Serendipity Stories is The Open Notebook’s new series dedicated to the idea that you never know what’s going to hit you on the head. That’s true when it comes to story ideas, as previous Serendipity Stories have highlighted, and it’s true when it comes to finding ways to pull off tricky reporting. Here, Cynthia Graber tells her serendipity story:
Chiang Mai in August was hot and humid. My friend and I wandered around the city, enjoying the luxuriant greenery and the beautiful Buddhist temples — while attempting to keep the sunscreen from melting off our bodies.
I had traveled there on vacation. But, of course, I wanted to get in some reporting, too. I’d flown to visit my friend and her family in Hong Kong, and then she and I flew to northern Thailand for a long weekend together. I had scheduled about five days alone to report before heading back to Hong Kong.
This was back in 2006, and I’d already traveled and reported in Europe, South America, and the Middle East. It was my first trip to Asia. At the time, I was working part-time for a radio show called the World Vision Report (now canceled), and I made a deal with my bosses: if I managed to come back with two solid stories, they’d cover my Hong Kong-Thailand flight. I’d done extensive internet reporting before the trip, and I’d set up two stories that interested me. But I knew that reporting abroad, particularly in developing countries, could be unpredictable. My time was limited. Who knew what would happen once I was on the ground.
One story I hoped to cover was that of role of the region’s monks in dealing with Thailand’s AIDS epidemic. Monks had been crucial in facilitating acceptance of AIDS sufferers in the broader community, and in helping patients access care, food, and work. These monastic men had even taken on the role of sex educators. I had a meeting set up with the head of the project, but I knew this story would only sing if I could head out in the community with a monk on his rounds. I had no idea if I could make that happen.
As my friend and I walked past one particularly famous temple in downtown Chiang Mai, a young man approached us. He was friendly, not too pushy. “Would you like to speak with monks?” he asked, explaining that they like to practice their English with tourists. “No thanks,” we replied, and started to walk away.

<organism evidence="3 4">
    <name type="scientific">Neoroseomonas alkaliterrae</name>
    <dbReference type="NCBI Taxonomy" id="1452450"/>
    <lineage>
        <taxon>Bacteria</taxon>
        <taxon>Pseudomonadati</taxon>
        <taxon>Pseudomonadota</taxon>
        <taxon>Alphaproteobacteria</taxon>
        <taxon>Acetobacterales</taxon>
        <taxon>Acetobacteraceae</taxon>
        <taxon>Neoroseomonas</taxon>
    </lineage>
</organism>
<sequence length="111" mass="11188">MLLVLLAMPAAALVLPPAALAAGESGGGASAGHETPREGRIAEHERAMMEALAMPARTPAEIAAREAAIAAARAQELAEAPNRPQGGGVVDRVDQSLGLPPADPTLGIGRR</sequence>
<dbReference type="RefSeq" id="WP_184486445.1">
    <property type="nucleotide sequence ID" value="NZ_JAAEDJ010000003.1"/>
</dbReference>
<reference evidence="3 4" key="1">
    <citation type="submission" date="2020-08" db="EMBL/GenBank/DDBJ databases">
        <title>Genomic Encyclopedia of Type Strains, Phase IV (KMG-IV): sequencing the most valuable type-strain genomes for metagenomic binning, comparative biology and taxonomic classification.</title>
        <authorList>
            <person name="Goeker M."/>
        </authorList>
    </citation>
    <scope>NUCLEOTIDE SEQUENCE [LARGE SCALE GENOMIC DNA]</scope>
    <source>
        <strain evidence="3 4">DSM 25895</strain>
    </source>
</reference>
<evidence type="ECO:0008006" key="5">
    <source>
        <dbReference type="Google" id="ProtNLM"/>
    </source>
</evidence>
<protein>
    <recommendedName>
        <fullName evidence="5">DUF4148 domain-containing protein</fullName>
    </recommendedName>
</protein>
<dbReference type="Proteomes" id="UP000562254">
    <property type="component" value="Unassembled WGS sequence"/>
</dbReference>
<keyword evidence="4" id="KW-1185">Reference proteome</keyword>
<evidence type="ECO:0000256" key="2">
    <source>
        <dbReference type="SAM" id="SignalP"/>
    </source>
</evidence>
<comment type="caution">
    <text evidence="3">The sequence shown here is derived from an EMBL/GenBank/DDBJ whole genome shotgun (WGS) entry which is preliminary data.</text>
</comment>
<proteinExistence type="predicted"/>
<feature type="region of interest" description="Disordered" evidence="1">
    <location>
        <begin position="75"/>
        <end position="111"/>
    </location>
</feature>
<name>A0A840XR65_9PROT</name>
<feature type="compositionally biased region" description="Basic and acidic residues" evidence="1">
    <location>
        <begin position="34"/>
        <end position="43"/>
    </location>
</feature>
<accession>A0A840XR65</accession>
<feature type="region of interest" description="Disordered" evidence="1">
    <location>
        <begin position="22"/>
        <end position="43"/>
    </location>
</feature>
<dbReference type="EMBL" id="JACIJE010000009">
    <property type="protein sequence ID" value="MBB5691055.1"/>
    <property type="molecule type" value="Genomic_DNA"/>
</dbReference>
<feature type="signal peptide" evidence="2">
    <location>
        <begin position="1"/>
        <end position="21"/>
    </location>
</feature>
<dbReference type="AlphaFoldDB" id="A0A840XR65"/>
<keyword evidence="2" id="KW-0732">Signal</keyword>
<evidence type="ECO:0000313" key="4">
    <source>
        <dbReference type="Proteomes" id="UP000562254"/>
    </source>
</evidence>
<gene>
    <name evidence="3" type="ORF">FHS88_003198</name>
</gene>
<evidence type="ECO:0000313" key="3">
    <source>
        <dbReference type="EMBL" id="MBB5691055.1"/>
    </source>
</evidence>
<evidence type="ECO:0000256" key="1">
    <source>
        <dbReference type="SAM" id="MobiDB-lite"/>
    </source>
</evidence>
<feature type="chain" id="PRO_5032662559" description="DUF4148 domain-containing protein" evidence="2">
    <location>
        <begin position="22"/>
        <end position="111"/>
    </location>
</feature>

Something stopped me. I turned around. “Wait a minute,” I called. “Your English is great. Would you like to work as my translator?” I explained that I was a reporter, I had some meetings coming up, and I might need some help. “Sure,” he said, and scribbled down his cell phone number.
A few hours later, I met the head monk in charge of the AIDS project. We had a great interview, and he told me about a meeting the next morning of monks who work with AIDS patients. I left and called my new contact. Could he come with me the next day? He said yes.
He picked me up in the morning, drove there with me, and sat and translated as a couple of men in a long robes told me stories about encouraging condom use. I was heading out of town for two days, but then I’d be back. Would one of them be willing to take me out into the community? One monk pulled a hot pink cell phone out of the fold of his orange robe, and he and another monk exchanged phone numbers with my new friend and colleague.
While I was away working on another story, my translator spoke to them on the phone. He determined who would take me out, arranged a ride for us, and came along and translated for me. He was friendly, professional, and extraordinarily helpful.
The story turned out to be a deeply moving one, both in the reporting and in the final radio piece. I don’t know what made me turn around to ask for help that day, standing outside the temple in downtown Chiang Mai. I’ve frequently reflected on the serendipity of this event, and I sometimes think that it’s a matter of being open to the world, that luck is another word for recognizing and grabbing opportunities that present themselves. I was certainly lucky that we’d met. I couldn’t have reported the story without him.